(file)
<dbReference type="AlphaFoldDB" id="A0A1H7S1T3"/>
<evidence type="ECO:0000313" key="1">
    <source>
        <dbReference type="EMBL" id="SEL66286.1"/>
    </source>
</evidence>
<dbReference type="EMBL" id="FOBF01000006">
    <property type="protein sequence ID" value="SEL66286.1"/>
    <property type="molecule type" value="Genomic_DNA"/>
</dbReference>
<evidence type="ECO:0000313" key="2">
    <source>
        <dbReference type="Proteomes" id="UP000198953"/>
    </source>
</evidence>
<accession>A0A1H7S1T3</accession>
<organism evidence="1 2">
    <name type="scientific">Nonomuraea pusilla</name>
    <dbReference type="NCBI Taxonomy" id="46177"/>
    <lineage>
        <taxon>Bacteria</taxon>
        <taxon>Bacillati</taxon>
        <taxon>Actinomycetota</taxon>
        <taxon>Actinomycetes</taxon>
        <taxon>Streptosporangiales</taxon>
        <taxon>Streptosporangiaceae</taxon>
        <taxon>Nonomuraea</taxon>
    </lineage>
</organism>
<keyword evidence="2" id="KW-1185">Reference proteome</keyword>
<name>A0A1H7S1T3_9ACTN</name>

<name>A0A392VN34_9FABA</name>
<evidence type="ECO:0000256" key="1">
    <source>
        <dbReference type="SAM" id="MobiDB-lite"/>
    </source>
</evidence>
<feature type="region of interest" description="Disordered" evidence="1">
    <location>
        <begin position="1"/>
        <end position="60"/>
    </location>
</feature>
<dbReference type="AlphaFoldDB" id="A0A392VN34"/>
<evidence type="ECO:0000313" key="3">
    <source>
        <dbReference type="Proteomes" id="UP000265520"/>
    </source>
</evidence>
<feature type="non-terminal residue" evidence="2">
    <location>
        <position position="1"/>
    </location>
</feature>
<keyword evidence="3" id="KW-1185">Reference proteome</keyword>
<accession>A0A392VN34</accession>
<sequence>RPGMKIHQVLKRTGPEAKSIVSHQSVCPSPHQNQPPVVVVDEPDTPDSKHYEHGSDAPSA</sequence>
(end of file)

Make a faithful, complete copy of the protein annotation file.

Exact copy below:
<dbReference type="AlphaFoldDB" id="A0A1H7S1T3"/>
<evidence type="ECO:0000313" key="1">
    <source>
        <dbReference type="EMBL" id="SEL66286.1"/>
    </source>
</evidence>
<dbReference type="EMBL" id="FOBF01000006">
    <property type="protein sequence ID" value="SEL66286.1"/>
    <property type="molecule type" value="Genomic_DNA"/>
</dbReference>
<evidence type="ECO:0000313" key="2">
    <source>
        <dbReference type="Proteomes" id="UP000198953"/>
    </source>
</evidence>
<accession>A0A1H7S1T3</accession>
<organism evidence="1 2">
    <name type="scientific">Nonomuraea pusilla</name>
    <dbReference type="NCBI Taxonomy" id="46177"/>
    <lineage>
        <taxon>Bacteria</taxon>
        <taxon>Bacillati</taxon>
        <taxon>Actinomycetota</taxon>
        <taxon>Actinomycetes</taxon>
        <taxon>Streptosporangiales</taxon>
        <taxon>Streptosporangiaceae</taxon>
        <taxon>Nonomuraea</taxon>
    </lineage>
</organism>
<keyword evidence="2" id="KW-1185">Reference proteome</keyword>
<name>A0A1H7S1T3_9ACTN</name>

<name>A0A392VN34_9FABA</name>
<evidence type="ECO:0000256" key="1">
    <source>
        <dbReference type="SAM" id="MobiDB-lite"/>
    </source>
</evidence>
<feature type="region of interest" description="Disordered" evidence="1">
    <location>
        <begin position="1"/>
        <end position="60"/>
    </location>
</feature>
<dbReference type="AlphaFoldDB" id="A0A392VN34"/>
<evidence type="ECO:0000313" key="3">
    <source>
        <dbReference type="Proteomes" id="UP000265520"/>
    </source>
</evidence>
<feature type="non-terminal residue" evidence="2">
    <location>
        <position position="1"/>
    </location>
</feature>
<keyword evidence="3" id="KW-1185">Reference proteome</keyword>
<accession>A0A392VN34</accession>
<sequence>RPGMKIHQVLKRTGPEAKSIVSHQSVCPSPHQNQPPVVVVDEPDTPDSKHYEHGSDAPSA</sequence>